Apparently, while working with Bruno Mars on “All I Ask,” a ballad from her highly anticipated new album, 25, Adele got into a disagreement with her coauthor over a single line of the lyrics. She wanted to keep it; he wanted to cut it. It stayed in, and eventually became Mars’s favorite moment on the track. Adele’s response? “She told me she hopes I’m in the audience when she sings that line live,” says Mars, “... so she can flick me off.”
There are playful anecdotes like this throughout Adele’s new Rolling Stone cover story, the most in-depth interview she’s done in forever. It paints her as a pop star we normals would actually feel comfortable hanging out with. For one, she runs errands while driving the sort of car a suburban mom would drive—because she is one—and rarely censors herself for the sake of whoever’s riding shotgun. The word fuck appears 30 times in various iterations here—fuck, motherfucker, fucking—and she’s quick to both laugh at herself and stand up for herself.
Example A: Here she is explaining what feminism means to her.
She recalls not being taken seriously in business meetings full of men, of encountering an attitude of “what do you know?” “It’s like, ‘Well, I’m the fucking artist,’ “ she says, sitting up straighter in her chair. “ ‘So I fucking know everything, actually! Like, don’t fucking talk down to me!’ ”
Example B: On working with Sia.
“I actually love the dynamic of us both being in there and just fucking being bossy,” she says with a laugh. “And it’s all these male producers, and they’re all fucking shitting themselves ’cause we’re in there.”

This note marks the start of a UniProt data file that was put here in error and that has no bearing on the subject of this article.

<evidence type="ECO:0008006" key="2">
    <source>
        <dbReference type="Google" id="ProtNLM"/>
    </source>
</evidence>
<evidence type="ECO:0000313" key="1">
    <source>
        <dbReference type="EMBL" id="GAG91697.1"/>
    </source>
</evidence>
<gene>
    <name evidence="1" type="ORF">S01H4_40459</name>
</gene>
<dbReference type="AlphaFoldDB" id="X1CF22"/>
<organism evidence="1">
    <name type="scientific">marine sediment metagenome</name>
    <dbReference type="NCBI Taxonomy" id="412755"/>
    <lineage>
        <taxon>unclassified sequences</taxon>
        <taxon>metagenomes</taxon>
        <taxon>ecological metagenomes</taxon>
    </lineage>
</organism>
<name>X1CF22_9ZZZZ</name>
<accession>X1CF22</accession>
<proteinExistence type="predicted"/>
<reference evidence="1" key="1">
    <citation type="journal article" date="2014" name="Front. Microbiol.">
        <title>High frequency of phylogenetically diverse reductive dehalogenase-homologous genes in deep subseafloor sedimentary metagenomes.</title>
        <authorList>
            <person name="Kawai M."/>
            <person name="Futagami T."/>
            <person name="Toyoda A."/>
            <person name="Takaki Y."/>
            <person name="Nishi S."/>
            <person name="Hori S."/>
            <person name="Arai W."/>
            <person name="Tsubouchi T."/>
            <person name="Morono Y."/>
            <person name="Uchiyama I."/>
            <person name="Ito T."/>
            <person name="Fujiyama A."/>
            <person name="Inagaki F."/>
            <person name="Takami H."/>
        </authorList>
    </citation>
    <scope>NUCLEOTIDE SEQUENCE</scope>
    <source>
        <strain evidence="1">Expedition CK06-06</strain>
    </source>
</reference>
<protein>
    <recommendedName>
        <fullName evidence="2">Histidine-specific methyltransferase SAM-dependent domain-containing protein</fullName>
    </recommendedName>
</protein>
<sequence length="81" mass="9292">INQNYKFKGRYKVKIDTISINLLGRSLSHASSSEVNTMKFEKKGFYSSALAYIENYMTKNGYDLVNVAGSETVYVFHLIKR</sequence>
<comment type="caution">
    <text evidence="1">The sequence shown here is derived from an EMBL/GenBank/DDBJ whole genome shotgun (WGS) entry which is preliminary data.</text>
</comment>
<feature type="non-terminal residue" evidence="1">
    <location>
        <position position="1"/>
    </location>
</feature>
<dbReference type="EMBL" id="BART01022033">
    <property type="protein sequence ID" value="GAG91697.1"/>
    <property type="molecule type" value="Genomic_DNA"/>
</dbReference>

It’s delightful to see such a traditionally elusive pop icon be so blunt about the mythology that surrounds her. She’s well aware that she’s been positioned as “classy” or “mature for her age” by fans and old, white writer dudes, and that she’s an easy bludgeon critics can wield against young, female, far more exhibitionistic artists like Miley Cyrus. While calling bullshit on the sophistication that’s projected onto her, she points out the obvious body-image conflation that comes with the argument:
“I’d rather not be the person that everyone gets pitted against,” she says. “If they do decide to get their body out, I would rather not be that person because that’s just pitting a woman against another woman, and I don’t hold any more moral high ground than anyone else. So that has pissed me off a bit. Not that I’m going to start getting my tits out now!”
She continues to think out loud. “Would I show my body off if I was thinner? Probably not, because my body is mine. But sometimes I’m curious to know if I would have been as successful if I wasn’t plus-size. I think I remind everyone of themselves. Not saying everyone is my size, but it’s relatable because I’m not perfect, and I think a lot of people are portrayed as perfect, unreachable and untouchable.”